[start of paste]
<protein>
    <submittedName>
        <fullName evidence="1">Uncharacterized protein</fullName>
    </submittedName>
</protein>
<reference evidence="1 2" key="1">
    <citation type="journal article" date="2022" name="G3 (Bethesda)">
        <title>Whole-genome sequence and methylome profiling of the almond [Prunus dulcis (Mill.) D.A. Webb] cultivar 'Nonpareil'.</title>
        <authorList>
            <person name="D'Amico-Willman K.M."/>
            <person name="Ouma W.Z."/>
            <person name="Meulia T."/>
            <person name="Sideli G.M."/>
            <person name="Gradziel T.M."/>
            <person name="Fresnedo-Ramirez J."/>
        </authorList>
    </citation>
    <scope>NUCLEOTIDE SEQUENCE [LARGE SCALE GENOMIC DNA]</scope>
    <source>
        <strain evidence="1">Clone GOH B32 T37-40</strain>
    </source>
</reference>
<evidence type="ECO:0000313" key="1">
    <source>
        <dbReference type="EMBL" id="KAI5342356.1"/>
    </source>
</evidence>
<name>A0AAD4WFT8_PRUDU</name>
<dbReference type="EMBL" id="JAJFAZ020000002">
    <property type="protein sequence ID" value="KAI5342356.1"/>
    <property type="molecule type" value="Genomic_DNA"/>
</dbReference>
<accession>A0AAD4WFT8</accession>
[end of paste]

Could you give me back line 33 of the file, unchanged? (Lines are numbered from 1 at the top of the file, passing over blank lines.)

<accession>A0AAD4WFT8</accession>